Post # 1
I underwent a surgical procedure on Saturday which required IV general anesthesia. The veins in my arms were too difficult to find, so they used the back of my left hand…
I just wanted to know if what I experienced (and am experiencing) is normal for IV anesthesia?
When they started the drip, I felt a slight burning sensation travel up my arm. I told them it burned, and they told me it was totally normal. Then I remember feeling a COLD sensation travel up my arm… I think I said, “Now it’s cold, is that normal?” but I don’t remember a reply, so I probably was out at that point. Is it normal to feel a coldness travel up your arm for IV sedation?
Afterward, I woke up groggy, but felt okay in about an hour.
But my upper left arm was really painful to the touch. NOT the site where the IV was (the back of my hand is totally fine, just a slight bruise). But my upper left arm (outside of my bicep) is super sore.
Is that normal??? When can I expect my arm to stop hurting? 🙁
Post # 3
@lovelove1028: the burning and the cold sensations sound familiar to me. I don’t recall my arm hurting post IV before but it may have to do with what your surgery was, the position you were in, where there other needles administered??
When in doubt, ask the doc!
ETA- my IV’s are always in my hand – and most people I’ve seen with them have had them in their hands. I don’t think they’ve ever tried my arms (those veins are hopeless, I hate bloodtests)
Post # 4
The burning and the cold are definitely normal (or at least, are normal for me in the two times I’ve had IV sedation).
I wouldn’t say the soreness is common, but I don’t know for sure. I do know that bruising can travel sometimes – I had a bruise on my inner thigh from softball this summer and the bruise traveled to the back of my calf – so there was the giant bruise where no contact was made. Very strange.
I think if you’re worried, it’d be no big deal to just call the nurse’s line or discharge number – better safe than sorry!
Post # 5
I get the cold sensation from IV, even just fluids. But that being said, some other person experiencing the same thing doesn’t replace medical advice. I think if you’re concerned it would be better to phone the clinic and ask. Maybe your arm is sore from a BP cuff or something? I have no idea. But better safe than sorry right?
Post # 6
- Wedding: October 2013 - Dalhousie Castle
I’d call your surgeon just to be sure it’s okay. If it’s nothing, then no harm no foul, but it’s just best to be safe and cautious.
Post # 7
The burning is normal– when I worked in surgery and every single patient was told by the anesthesia staff that it would burn as the medication was going in.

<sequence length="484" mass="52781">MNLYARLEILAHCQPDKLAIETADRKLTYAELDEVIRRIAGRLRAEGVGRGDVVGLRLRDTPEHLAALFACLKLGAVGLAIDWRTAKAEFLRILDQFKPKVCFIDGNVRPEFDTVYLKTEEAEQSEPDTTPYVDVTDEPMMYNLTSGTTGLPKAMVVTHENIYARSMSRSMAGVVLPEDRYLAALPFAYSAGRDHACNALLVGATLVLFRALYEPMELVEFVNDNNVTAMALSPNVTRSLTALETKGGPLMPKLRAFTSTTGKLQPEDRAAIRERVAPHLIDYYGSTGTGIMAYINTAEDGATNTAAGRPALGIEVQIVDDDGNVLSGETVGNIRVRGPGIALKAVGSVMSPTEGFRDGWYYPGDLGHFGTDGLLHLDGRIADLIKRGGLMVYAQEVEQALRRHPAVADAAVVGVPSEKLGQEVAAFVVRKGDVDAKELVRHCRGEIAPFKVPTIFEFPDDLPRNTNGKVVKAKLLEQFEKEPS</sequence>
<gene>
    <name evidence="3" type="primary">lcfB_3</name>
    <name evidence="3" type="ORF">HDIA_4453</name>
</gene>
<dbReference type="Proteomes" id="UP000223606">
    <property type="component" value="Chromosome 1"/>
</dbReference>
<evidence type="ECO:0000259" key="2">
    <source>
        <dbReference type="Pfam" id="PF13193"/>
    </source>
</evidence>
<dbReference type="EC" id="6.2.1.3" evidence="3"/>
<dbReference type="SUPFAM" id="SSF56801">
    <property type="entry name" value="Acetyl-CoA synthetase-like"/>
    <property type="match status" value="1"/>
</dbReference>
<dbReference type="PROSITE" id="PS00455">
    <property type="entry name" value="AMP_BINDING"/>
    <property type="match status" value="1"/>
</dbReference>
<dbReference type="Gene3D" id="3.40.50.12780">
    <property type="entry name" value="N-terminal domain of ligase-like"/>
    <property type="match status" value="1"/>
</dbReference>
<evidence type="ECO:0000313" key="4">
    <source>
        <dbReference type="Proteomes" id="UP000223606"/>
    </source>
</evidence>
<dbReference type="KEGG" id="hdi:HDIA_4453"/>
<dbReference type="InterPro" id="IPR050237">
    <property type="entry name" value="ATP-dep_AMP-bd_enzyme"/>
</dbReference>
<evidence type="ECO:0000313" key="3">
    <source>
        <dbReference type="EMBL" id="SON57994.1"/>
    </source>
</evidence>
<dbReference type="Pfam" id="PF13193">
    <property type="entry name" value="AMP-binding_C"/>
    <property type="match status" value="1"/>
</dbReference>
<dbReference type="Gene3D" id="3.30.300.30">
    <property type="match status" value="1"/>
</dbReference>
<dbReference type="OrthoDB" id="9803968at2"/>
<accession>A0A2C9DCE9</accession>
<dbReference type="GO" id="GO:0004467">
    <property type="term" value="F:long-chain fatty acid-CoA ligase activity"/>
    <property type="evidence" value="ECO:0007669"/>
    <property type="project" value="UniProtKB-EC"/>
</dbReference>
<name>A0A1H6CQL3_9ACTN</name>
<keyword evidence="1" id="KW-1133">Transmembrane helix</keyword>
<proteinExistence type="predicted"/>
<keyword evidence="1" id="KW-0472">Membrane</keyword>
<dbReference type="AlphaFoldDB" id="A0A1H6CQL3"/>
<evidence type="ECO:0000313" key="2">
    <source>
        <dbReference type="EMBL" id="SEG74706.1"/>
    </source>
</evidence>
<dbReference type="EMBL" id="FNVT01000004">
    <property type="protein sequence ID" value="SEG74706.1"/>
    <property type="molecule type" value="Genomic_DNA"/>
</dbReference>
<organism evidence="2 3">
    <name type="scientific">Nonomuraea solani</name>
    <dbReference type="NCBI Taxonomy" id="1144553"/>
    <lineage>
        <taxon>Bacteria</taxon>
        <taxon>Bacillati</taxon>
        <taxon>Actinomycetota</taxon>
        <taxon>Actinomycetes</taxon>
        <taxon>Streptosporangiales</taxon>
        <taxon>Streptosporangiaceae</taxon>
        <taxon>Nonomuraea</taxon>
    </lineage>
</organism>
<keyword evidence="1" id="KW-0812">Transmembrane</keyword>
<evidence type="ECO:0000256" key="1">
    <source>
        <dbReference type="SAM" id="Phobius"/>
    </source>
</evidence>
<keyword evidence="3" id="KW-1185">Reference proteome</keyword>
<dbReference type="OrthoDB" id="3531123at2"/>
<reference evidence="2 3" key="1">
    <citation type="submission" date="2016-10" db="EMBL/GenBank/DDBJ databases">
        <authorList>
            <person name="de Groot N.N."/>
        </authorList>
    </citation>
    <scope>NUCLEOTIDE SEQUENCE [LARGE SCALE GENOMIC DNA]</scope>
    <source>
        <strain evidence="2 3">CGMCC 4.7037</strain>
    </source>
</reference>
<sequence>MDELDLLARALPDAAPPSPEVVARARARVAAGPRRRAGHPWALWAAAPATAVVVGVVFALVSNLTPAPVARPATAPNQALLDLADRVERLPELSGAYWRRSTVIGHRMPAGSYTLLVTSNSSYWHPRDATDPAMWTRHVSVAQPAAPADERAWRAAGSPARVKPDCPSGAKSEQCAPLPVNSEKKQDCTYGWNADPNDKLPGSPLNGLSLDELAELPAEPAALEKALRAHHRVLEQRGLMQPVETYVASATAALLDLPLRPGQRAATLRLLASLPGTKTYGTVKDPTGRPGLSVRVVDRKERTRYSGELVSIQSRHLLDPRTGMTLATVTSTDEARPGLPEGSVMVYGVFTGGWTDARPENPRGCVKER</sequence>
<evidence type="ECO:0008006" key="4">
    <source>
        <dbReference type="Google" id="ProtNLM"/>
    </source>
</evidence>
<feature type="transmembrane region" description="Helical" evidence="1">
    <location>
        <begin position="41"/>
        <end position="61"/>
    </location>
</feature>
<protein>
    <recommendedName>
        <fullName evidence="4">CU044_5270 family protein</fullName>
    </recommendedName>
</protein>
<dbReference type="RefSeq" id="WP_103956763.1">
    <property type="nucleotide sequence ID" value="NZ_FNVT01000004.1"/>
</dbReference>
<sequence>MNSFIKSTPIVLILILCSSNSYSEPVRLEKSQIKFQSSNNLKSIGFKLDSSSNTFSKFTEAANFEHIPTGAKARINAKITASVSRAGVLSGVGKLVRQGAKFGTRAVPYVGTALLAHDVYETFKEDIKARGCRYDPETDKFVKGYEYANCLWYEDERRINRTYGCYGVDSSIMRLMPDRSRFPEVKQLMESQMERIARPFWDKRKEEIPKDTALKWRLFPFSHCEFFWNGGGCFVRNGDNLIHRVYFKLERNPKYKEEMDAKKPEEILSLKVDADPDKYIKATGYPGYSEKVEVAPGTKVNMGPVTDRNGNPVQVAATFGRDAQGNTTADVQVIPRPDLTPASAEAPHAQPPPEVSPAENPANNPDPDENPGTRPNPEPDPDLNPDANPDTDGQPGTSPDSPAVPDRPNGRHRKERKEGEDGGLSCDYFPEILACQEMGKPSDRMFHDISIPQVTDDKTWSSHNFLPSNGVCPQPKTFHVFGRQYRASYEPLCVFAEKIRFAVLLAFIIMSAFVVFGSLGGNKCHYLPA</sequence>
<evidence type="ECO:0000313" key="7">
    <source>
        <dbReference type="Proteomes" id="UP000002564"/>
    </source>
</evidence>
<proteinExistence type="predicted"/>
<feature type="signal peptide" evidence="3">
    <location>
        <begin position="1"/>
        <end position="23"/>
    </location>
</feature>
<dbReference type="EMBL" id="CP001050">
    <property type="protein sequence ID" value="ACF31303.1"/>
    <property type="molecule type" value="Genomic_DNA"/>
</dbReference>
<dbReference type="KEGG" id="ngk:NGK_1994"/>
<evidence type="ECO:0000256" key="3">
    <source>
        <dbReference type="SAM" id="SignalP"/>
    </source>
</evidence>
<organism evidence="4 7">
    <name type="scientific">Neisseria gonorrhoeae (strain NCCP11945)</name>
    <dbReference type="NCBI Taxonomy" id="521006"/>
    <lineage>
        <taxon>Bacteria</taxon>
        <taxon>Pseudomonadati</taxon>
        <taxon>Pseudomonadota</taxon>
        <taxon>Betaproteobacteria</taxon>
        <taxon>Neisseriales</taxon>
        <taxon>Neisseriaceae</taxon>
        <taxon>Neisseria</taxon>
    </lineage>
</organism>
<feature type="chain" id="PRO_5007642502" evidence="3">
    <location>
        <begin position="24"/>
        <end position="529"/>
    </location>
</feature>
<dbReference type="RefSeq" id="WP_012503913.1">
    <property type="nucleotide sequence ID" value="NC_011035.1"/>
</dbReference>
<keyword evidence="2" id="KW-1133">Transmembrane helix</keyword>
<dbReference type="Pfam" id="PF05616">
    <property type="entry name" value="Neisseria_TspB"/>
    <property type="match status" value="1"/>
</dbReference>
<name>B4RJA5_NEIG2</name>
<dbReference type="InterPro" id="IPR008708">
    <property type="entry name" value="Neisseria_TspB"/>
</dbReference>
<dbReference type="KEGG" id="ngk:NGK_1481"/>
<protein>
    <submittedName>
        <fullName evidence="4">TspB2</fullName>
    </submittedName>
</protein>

I’ve had 8 surgeries (too young to remember 3 of them) but the other 5 I remember having that exact feeling- cold to start, burning for the meds, and my arm hurt for a day or so after. I never had any lasting problems. Double check with your doctor if you have any issues 🙂
Post # 8
Thanks everyone! 🙂 I feel a lot better now. And the soreness in my arm is a little better today… even so, I plan on calling my doctor soon just to make sure.
Post # 9
The medicine causes a burning sensation. I was a nurse for 12 years. I’m surprised your doctor didnt tell you that you may feel it. And the coolness is because the fluid isn’t 98 degrees like your body is.
Post # 10
Post # 11
@lovelove1028: Just wanted to confirm what others said, burning and cold are totally normal. As for soreness, that probably wasn’t caused by the IV. Might have been due to positioning? Were your arms placed above your head? Or wrapped tightly? Possibly a needle (not IV)? Just depends on what you had done.
Post # 12
I’ve had both the burning and the cold, especially when they put the IV in a sensitive place like the top of your hand. The IV spot is usually sore and often bruised for a few days after, although this hasn’t always happened.
For the soreness, I’m going with the PP and saying that’s probably not from the IV. Depending on what you had done, you may have been strapped to the operating table and put at an odd angle which would do this. I’ve had pain from odd postions/straps after all my surgeries.
If you’re concerned, just call the nurse. They see this stuff all the time and can tell you. Whatever you do, don’t google!
Post # 13
Burning is normal for lots of IV medications, and feeling cold is because the fluid is room temperature instead of your body temperature. Lots of people feel cold when getting IV fluids. I’m sure everything is fine 🙂
Post # 14
All sounds normal to me (very similar to the experience I had with IV sedation) though my arms were already sore from geting 7+ IVs and blood draws in 24 hours including a 14g for a blood transfusion that never happened and I have SUPER tiny veins lol
Post # 15
Very normal. I have had 9 surgeries and I have had all of the symptoms you are describing. I hope you recover quickly!
Post # 16
Burning definitely was normal for me. Actually anything they stick a needle in me I always feel a burning sensation.